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Af­ter read­ing your Mak­ing a dif­fer­ence fea­ture (‘The gift of a smile’) and the big story (‘Cut­ting edge hol­i­days’) in the March 7 is­sue, I de­cided to sum up my thoughts in the form of a poem. Here it is: CLEFT-LIP A child with cleft-lip, Finds it dif­fi­cult to sip, Starts hid­ing be­hind the world, Since ready to mock is the world, The child avoids teas­ing and shame, While oth­ers like to play the game; Awk­ward ac­tive play-mates, Ready the teas­ing to taste, Ready to take away the gift of smile, Since the child is bereft of sweet smile; God-given gift is tem­po­rar­ily de­nied, As it can’t be per­ma­nently buried, The child is pre­pared to smile, Thanks to Oper­a­tion Smile! Af­ter the surgery, mother and child smile, No more the phys­i­cally chal­lenged child, Is un­able to smile, it let out a broad smile, It smiles and smiles, dear ones, Around smile; The world no more looks the same As gone away the hurt­ing shame Let med­i­cal tourism flour­ish in Dubai, Un­til then!

GIL­BERT JOHN PI­OUS, DUBAI

When I read the ar­ti­cle on Joby Mathew, (‘My dwarf hus­band is a gi­ant amongst men’, Fe­bru­ary 28) I was as­ton­ished. I was so in­ter­ested that I then watched his videos on YouTube and was ex­tremely im­pressed by his enthusiasm and pos­i­tive at­ti­tude to­wards life.

In spite of his disability, he has man­aged to achieve so much and is full of hap­pi­ness. Thank you Fri­day for pub­lish­ing such an in­spir­ing story.

DR SHA­HANAZ PA­TEL, VIA EMAIL

We’ve been inun­dated with letters like yours, Sha­hanaz. Joby has clearly in­spired our read­ers.

Ihave been a reg­u­lar reader of your mag­a­zine for more than six years now and quite like the way it is evolv­ing. One of the things I like best is that you are pro­fil­ing a lot of Bol­ly­wood celebs. I par­tic­u­larly liked the fact that you fea­tured Prachi De­sai (‘I’m no goody two-shoes’, March 7), even though she is not as pop­u­lar as Mad­huri Dixit or Aish­warya Rai. Please con­tinue to pub­lish more such fea­tures on lesser-known celebri­ties.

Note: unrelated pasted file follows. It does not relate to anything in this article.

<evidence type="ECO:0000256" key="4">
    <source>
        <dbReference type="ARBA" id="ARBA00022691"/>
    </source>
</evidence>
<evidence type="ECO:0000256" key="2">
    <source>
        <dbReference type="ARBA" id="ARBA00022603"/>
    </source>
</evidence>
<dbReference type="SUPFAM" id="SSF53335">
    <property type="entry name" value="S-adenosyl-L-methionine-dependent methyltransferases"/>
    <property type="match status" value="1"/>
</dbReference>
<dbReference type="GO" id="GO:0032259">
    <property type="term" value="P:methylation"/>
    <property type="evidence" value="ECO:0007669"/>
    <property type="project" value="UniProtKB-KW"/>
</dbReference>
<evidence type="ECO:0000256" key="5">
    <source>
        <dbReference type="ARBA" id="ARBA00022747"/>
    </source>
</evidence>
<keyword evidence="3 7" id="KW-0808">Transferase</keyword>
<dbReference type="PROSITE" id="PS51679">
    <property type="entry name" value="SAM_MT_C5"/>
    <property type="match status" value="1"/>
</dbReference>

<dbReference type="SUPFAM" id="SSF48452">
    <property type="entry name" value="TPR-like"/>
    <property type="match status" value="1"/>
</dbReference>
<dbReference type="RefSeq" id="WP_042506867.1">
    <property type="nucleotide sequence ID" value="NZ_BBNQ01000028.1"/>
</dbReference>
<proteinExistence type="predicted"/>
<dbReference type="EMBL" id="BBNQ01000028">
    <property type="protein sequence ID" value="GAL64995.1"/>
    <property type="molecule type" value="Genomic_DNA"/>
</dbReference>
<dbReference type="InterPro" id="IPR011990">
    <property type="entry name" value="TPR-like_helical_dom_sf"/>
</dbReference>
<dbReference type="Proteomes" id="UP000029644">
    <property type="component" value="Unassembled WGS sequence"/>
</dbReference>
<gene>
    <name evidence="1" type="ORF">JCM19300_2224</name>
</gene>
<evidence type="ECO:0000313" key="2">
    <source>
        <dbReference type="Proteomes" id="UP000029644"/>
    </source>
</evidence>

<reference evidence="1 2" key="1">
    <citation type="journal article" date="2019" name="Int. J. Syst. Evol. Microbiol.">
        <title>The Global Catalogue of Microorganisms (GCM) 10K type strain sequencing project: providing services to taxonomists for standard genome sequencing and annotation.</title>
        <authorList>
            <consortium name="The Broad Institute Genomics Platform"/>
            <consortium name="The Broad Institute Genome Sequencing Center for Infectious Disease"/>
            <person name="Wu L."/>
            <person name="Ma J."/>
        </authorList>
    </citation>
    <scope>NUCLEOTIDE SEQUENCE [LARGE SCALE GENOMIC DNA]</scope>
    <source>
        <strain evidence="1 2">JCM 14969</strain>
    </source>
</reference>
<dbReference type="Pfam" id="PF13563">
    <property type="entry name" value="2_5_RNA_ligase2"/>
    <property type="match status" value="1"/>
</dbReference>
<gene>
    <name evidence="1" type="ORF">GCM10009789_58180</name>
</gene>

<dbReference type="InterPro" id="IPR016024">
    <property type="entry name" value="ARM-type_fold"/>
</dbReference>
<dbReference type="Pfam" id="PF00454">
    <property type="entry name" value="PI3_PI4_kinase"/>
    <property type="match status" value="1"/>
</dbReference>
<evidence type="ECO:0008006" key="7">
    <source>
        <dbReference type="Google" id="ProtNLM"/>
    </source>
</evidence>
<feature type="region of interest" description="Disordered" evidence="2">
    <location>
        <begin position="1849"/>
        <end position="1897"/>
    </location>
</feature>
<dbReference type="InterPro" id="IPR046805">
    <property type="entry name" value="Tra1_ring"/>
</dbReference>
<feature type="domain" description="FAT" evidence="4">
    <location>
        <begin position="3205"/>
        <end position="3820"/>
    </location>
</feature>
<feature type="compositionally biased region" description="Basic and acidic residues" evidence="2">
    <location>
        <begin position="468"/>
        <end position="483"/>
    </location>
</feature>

There are sev­eral mag­a­zines that pub­lish fea­tures on all the top ac­tors and I feel they have al­ready said all that needs to be said. We read­ers would like to know about the sec­on­dand third-rung ac­tors as well and their strug­gles and sto­ries.

On an­other note, I’d also like to see more fea­tures on busi­ness lead­ers.

SHYAM SHANKAR, VIA EMAIL

Glad you like our celebrity cov­er­age, Shyam. And yes, we will be bring­ing you exclusive in­ter­views with top busi­ness­men and women too.

I t was won­der­ful read­ing edi­tor Karen Pasquali Jones’s story on Ja­pan (‘Mem­oirs of Ky­oto’, Fe­bru­ary 28) as it re­minded me of my trip there in De­cem­ber 2012.

was an en­gi­neer­ing stu­dent at the Univer­sity of Mel­bourne at the time. Dur­ing my sum­mer break, a friend of mine and I de­cided to visit Tokyo, Hakone, Nara, Ky­oto, Hiroshima and Osaka and I found Ky­oto to be the most en­chant­ing.

The an­cient tem­ples, beau­ti­ful gar­dens, friendly people, cute cats at Nekokaigi Cat Café in Nak­agyo-ku, Ky­oto all made our trip re­ally spe­cial.

Thanks to you and the other mem­bers of Fri­day for do­ing a great job week af­ter week. Hav­ing been born and raised in Dubai, Fri­day has al­ways been a part of my weekend and I look for­ward to it ev­ery week.

HARI, DUBAI

Travel is an im­por­tant part of Fri­day, Hari, and we like to in­spire read­ers to ex­plore cul­tural cities like Ky­oto. I can’t wait to go back.

Oper­a­tion Smile is giv­ing hope to chil­dren with cleft lips and palates

Our story had read­ers dream­ing of Ky­oto

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